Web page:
The charity will be giving the recommendation as part of a submission to the UK Government’s current review of the regulation of air weapons following two serious incidents involving children.
The RSPCA has received, on average, 900 calls a year since 2013 reporting incidents of animals being targeted by people using air weapons.
Now it wants to see England and Wales follow the lead of Scotland, where airgun owners and users have been required to have a licence since 1 January 2017.
However, in 2017 the RSPCA still received 884 calls reporting air gun attacks on animals across England and Wales. A total of 4,500 reports of air gun attacks were received by the charity from 1 January 2013 to 31 December 2017.
Her Majesty’s senior coroner for Suffolk, Dr Peter Dean, wrote to the Home Office requesting a review of legislation covering the use and manufacture of air weapons, following the death of a 13-year-old boy in May 2016 after he was accidentally shot with an air weapon.
David Bowles, RSPCA assistant director of external affairs, said: “The review around the regulation of air weapons is welcomed by the RSPCA and we hope our submission to the Government will help demonstrate the scale of calls to us every year and remind the Government it is important to protect animals as well as people.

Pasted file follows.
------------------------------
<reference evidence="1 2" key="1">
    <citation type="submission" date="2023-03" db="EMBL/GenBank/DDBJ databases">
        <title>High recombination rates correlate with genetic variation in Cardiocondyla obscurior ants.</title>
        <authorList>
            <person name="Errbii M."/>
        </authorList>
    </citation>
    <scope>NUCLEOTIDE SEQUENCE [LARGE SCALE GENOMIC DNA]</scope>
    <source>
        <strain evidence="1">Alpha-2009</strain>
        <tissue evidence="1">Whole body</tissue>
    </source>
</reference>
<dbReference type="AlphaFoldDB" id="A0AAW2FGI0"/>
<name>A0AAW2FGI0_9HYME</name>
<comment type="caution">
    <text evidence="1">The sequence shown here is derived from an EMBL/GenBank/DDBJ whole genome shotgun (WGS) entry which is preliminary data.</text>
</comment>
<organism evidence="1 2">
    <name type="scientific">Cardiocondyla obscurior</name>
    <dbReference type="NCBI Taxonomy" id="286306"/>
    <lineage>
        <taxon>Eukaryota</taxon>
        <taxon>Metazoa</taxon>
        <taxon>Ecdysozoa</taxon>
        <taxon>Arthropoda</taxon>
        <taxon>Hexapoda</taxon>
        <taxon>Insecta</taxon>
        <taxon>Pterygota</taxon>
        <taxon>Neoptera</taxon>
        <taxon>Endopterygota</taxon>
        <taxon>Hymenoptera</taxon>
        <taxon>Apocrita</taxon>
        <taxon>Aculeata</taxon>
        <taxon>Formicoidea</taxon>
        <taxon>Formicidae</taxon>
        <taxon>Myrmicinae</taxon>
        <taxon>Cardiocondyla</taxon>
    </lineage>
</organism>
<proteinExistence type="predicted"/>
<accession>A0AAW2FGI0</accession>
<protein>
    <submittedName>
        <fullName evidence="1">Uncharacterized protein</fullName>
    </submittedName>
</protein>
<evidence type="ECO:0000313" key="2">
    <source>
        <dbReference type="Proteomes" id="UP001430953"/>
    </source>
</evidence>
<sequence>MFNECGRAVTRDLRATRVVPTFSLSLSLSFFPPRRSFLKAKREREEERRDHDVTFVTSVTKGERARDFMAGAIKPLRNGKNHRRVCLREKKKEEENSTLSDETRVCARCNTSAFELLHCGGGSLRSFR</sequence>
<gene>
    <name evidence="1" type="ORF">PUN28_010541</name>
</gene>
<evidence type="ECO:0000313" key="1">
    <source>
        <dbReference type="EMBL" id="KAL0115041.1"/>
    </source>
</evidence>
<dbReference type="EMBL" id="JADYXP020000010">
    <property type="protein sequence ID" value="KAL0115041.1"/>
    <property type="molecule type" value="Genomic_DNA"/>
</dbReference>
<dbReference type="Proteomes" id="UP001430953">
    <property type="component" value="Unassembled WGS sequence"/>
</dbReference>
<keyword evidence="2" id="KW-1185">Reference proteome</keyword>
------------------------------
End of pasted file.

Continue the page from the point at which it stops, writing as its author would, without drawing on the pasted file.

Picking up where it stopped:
“It is heartbreaking that such a tragic incident has sparked this review and our thoughts go out to Benjamin’s family and friends, but we hope that any future regulation of these weapons in England and Wales will better protect people and animals.
“The RSPCA has long been calling for stricter controls over airguns as well as better education and explanation of the law for those buying one. Our 24-hour cruelty hotline receives hundreds of calls every year reporting airgun attacks on animals.
“Animals can suffer horrendous injuries and often die as a result of airgun attacks and these weapons are potentially extremely dangerous for people as well.”
The RSPCA and British Association for Shooting & Conservation plan to stage a joint conference this spring to bring together key stakeholders from industry, the police, animal charities and more to try to identify the scale of the problem and find practical solutions.
The penalties faced if caught deliberately using an airgun to injure an animal can be up to six months in prison and/or an unlimited fine if found guilty under the Animal Welfare Act.
Legislation in Scotland and Northern Ireland requires anyone who possesses, purchases or uses an air weapon to have a licence.
Incidents in which an animal has been shot or targeted by someone using an airgun should contact the RSPCA’s national cruelty line on 0300 1234 999.